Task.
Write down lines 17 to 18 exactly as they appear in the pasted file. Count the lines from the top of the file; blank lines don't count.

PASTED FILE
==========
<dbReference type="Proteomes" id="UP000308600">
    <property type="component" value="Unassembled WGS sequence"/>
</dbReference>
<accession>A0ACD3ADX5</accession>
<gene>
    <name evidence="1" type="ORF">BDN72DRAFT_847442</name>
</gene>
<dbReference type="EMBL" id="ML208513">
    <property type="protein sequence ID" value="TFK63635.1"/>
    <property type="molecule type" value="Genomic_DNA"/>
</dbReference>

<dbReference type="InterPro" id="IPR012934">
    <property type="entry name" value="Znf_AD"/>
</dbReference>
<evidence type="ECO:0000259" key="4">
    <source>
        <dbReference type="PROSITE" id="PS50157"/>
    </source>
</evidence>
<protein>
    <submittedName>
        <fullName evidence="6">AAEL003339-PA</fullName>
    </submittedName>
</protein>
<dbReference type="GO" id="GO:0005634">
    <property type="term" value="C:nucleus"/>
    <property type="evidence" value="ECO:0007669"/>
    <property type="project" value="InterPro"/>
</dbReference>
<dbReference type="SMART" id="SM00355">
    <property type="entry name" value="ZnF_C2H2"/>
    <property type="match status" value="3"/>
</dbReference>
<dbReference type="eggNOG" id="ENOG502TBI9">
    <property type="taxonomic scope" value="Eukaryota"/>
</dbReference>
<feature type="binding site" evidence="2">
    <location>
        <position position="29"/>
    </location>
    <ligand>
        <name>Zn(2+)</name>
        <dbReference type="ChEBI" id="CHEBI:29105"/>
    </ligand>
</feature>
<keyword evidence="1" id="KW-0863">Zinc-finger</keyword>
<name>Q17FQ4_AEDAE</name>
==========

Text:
        <dbReference type="PROSITE" id="PS50157"/>
    </source>